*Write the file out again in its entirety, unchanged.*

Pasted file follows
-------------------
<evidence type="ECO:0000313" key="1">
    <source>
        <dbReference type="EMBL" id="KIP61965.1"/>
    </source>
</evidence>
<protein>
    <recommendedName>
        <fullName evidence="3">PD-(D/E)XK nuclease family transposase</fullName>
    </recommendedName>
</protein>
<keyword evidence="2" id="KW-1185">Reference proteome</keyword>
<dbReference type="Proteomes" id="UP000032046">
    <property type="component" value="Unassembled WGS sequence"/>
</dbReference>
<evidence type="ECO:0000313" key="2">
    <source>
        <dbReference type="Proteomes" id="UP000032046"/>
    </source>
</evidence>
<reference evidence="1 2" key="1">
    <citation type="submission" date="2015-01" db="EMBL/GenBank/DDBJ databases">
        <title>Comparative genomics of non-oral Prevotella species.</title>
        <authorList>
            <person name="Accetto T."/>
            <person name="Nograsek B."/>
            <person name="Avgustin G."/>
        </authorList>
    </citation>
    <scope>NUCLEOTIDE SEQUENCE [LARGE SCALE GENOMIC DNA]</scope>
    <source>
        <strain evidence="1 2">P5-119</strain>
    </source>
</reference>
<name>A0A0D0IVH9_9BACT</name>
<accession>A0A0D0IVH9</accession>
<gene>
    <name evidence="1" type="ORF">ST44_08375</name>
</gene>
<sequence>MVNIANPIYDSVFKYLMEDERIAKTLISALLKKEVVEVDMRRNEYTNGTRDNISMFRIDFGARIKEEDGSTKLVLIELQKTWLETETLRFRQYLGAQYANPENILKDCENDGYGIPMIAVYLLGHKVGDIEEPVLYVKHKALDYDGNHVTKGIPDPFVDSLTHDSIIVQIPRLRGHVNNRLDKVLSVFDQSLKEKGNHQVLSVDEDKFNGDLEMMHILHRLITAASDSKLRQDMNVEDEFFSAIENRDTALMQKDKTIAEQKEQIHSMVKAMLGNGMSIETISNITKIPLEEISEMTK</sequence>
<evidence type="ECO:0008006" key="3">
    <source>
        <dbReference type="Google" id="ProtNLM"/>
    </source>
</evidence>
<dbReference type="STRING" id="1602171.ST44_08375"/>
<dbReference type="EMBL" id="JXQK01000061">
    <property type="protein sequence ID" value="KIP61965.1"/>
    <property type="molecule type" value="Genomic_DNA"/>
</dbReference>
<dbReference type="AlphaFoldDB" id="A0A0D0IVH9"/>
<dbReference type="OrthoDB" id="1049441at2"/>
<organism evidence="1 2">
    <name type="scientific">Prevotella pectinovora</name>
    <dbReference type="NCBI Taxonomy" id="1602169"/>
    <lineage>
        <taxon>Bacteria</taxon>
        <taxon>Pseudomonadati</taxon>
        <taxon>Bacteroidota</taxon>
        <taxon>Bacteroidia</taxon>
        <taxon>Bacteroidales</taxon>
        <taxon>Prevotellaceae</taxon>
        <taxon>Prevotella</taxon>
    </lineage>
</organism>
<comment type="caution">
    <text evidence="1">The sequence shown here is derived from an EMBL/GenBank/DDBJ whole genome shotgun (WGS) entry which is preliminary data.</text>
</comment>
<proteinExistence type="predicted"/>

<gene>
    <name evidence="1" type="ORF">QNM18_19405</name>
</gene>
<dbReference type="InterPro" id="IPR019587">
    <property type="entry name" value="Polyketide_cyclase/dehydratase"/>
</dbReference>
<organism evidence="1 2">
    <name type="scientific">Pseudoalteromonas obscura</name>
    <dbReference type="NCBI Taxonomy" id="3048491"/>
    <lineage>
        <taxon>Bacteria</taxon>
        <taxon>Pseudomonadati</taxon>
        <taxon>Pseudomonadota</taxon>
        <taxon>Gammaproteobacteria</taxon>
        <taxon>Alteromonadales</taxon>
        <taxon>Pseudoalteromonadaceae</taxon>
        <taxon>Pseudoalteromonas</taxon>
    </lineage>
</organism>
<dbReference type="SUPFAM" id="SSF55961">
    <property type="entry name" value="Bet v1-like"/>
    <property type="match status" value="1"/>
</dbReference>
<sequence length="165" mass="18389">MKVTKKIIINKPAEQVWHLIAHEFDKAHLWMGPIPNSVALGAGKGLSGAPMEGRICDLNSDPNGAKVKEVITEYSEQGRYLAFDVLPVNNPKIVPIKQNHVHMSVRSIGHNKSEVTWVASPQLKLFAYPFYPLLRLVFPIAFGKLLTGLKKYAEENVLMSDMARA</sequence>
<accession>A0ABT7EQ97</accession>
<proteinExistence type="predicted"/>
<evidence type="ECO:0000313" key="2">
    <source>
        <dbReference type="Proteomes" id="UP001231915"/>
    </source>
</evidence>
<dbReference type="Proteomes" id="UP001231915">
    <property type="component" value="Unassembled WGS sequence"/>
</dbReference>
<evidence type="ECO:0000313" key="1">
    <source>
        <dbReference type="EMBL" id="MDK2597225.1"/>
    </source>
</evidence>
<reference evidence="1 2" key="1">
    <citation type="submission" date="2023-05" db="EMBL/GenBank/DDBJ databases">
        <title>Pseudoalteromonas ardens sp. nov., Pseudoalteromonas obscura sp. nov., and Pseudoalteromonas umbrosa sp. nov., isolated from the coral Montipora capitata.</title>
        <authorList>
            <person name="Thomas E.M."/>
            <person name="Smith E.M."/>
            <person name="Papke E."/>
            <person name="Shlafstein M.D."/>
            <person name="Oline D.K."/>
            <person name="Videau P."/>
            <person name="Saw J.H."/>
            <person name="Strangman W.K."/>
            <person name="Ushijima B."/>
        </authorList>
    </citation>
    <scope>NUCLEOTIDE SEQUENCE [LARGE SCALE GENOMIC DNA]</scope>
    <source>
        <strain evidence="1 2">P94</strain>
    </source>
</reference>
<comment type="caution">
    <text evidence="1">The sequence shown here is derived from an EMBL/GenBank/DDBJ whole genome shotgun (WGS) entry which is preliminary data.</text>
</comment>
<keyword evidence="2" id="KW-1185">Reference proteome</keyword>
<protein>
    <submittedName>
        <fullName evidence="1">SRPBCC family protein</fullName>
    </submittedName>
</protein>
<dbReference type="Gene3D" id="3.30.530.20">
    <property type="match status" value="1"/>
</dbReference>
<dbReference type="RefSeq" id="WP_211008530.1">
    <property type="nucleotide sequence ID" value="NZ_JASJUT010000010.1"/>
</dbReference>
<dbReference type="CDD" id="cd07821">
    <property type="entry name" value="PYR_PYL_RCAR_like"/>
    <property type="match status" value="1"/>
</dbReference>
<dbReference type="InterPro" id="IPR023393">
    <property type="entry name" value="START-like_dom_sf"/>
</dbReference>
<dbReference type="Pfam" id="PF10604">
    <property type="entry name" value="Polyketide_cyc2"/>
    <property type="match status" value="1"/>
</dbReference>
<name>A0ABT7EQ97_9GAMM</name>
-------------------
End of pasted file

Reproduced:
<evidence type="ECO:0000313" key="1">
    <source>
        <dbReference type="EMBL" id="KIP61965.1"/>
    </source>
</evidence>
<protein>
    <recommendedName>
        <fullName evidence="3">PD-(D/E)XK nuclease family transposase</fullName>
    </recommendedName>
</protein>
<keyword evidence="2" id="KW-1185">Reference proteome</keyword>
<dbReference type="Proteomes" id="UP000032046">
    <property type="component" value="Unassembled WGS sequence"/>
</dbReference>
<evidence type="ECO:0000313" key="2">
    <source>
        <dbReference type="Proteomes" id="UP000032046"/>
    </source>
</evidence>
<reference evidence="1 2" key="1">
    <citation type="submission" date="2015-01" db="EMBL/GenBank/DDBJ databases">
        <title>Comparative genomics of non-oral Prevotella species.</title>
        <authorList>
            <person name="Accetto T."/>
            <person name="Nograsek B."/>
            <person name="Avgustin G."/>
        </authorList>
    </citation>
    <scope>NUCLEOTIDE SEQUENCE [LARGE SCALE GENOMIC DNA]</scope>
    <source>
        <strain evidence="1 2">P5-119</strain>
    </source>
</reference>
<name>A0A0D0IVH9_9BACT</name>
<accession>A0A0D0IVH9</accession>
<gene>
    <name evidence="1" type="ORF">ST44_08375</name>
</gene>
<sequence>MVNIANPIYDSVFKYLMEDERIAKTLISALLKKEVVEVDMRRNEYTNGTRDNISMFRIDFGARIKEEDGSTKLVLIELQKTWLETETLRFRQYLGAQYANPENILKDCENDGYGIPMIAVYLLGHKVGDIEEPVLYVKHKALDYDGNHVTKGIPDPFVDSLTHDSIIVQIPRLRGHVNNRLDKVLSVFDQSLKEKGNHQVLSVDEDKFNGDLEMMHILHRLITAASDSKLRQDMNVEDEFFSAIENRDTALMQKDKTIAEQKEQIHSMVKAMLGNGMSIETISNITKIPLEEISEMTK</sequence>
<evidence type="ECO:0008006" key="3">
    <source>
        <dbReference type="Google" id="ProtNLM"/>
    </source>
</evidence>
<dbReference type="STRING" id="1602171.ST44_08375"/>
<dbReference type="EMBL" id="JXQK01000061">
    <property type="protein sequence ID" value="KIP61965.1"/>
    <property type="molecule type" value="Genomic_DNA"/>
</dbReference>
<dbReference type="AlphaFoldDB" id="A0A0D0IVH9"/>
<dbReference type="OrthoDB" id="1049441at2"/>
<organism evidence="1 2">
    <name type="scientific">Prevotella pectinovora</name>
    <dbReference type="NCBI Taxonomy" id="1602169"/>
    <lineage>
        <taxon>Bacteria</taxon>
        <taxon>Pseudomonadati</taxon>
        <taxon>Bacteroidota</taxon>
        <taxon>Bacteroidia</taxon>
        <taxon>Bacteroidales</taxon>
        <taxon>Prevotellaceae</taxon>
        <taxon>Prevotella</taxon>
    </lineage>
</organism>
<comment type="caution">
    <text evidence="1">The sequence shown here is derived from an EMBL/GenBank/DDBJ whole genome shotgun (WGS) entry which is preliminary data.</text>
</comment>
<proteinExistence type="predicted"/>

<gene>
    <name evidence="1" type="ORF">QNM18_19405</name>
</gene>
<dbReference type="InterPro" id="IPR019587">
    <property type="entry name" value="Polyketide_cyclase/dehydratase"/>
</dbReference>
<organism evidence="1 2">
    <name type="scientific">Pseudoalteromonas obscura</name>
    <dbReference type="NCBI Taxonomy" id="3048491"/>
    <lineage>
        <taxon>Bacteria</taxon>
        <taxon>Pseudomonadati</taxon>
        <taxon>Pseudomonadota</taxon>
        <taxon>Gammaproteobacteria</taxon>
        <taxon>Alteromonadales</taxon>
        <taxon>Pseudoalteromonadaceae</taxon>
        <taxon>Pseudoalteromonas</taxon>
    </lineage>
</organism>
<dbReference type="SUPFAM" id="SSF55961">
    <property type="entry name" value="Bet v1-like"/>
    <property type="match status" value="1"/>
</dbReference>
<sequence length="165" mass="18389">MKVTKKIIINKPAEQVWHLIAHEFDKAHLWMGPIPNSVALGAGKGLSGAPMEGRICDLNSDPNGAKVKEVITEYSEQGRYLAFDVLPVNNPKIVPIKQNHVHMSVRSIGHNKSEVTWVASPQLKLFAYPFYPLLRLVFPIAFGKLLTGLKKYAEENVLMSDMARA</sequence>
<accession>A0ABT7EQ97</accession>
<proteinExistence type="predicted"/>
<evidence type="ECO:0000313" key="2">
    <source>
        <dbReference type="Proteomes" id="UP001231915"/>
    </source>
</evidence>
<dbReference type="Proteomes" id="UP001231915">
    <property type="component" value="Unassembled WGS sequence"/>
</dbReference>
<evidence type="ECO:0000313" key="1">
    <source>
        <dbReference type="EMBL" id="MDK2597225.1"/>
    </source>
</evidence>
<reference evidence="1 2" key="1">
    <citation type="submission" date="2023-05" db="EMBL/GenBank/DDBJ databases">
        <title>Pseudoalteromonas ardens sp. nov., Pseudoalteromonas obscura sp. nov., and Pseudoalteromonas umbrosa sp. nov., isolated from the coral Montipora capitata.</title>
        <authorList>
            <person name="Thomas E.M."/>
            <person name="Smith E.M."/>
            <person name="Papke E."/>
            <person name="Shlafstein M.D."/>
            <person name="Oline D.K."/>
            <person name="Videau P."/>
            <person name="Saw J.H."/>
            <person name="Strangman W.K."/>
            <person name="Ushijima B."/>
        </authorList>
    </citation>
    <scope>NUCLEOTIDE SEQUENCE [LARGE SCALE GENOMIC DNA]</scope>
    <source>
        <strain evidence="1 2">P94</strain>
    </source>
</reference>
<comment type="caution">
    <text evidence="1">The sequence shown here is derived from an EMBL/GenBank/DDBJ whole genome shotgun (WGS) entry which is preliminary data.</text>
</comment>
<keyword evidence="2" id="KW-1185">Reference proteome</keyword>
<protein>
    <submittedName>
        <fullName evidence="1">SRPBCC family protein</fullName>
    </submittedName>
</protein>
<dbReference type="Gene3D" id="3.30.530.20">
    <property type="match status" value="1"/>
</dbReference>
<dbReference type="RefSeq" id="WP_211008530.1">
    <property type="nucleotide sequence ID" value="NZ_JASJUT010000010.1"/>
</dbReference>
<dbReference type="CDD" id="cd07821">
    <property type="entry name" value="PYR_PYL_RCAR_like"/>
    <property type="match status" value="1"/>
</dbReference>
<dbReference type="InterPro" id="IPR023393">
    <property type="entry name" value="START-like_dom_sf"/>
</dbReference>
<dbReference type="Pfam" id="PF10604">
    <property type="entry name" value="Polyketide_cyc2"/>
    <property type="match status" value="1"/>
</dbReference>
<name>A0ABT7EQ97_9GAMM</name>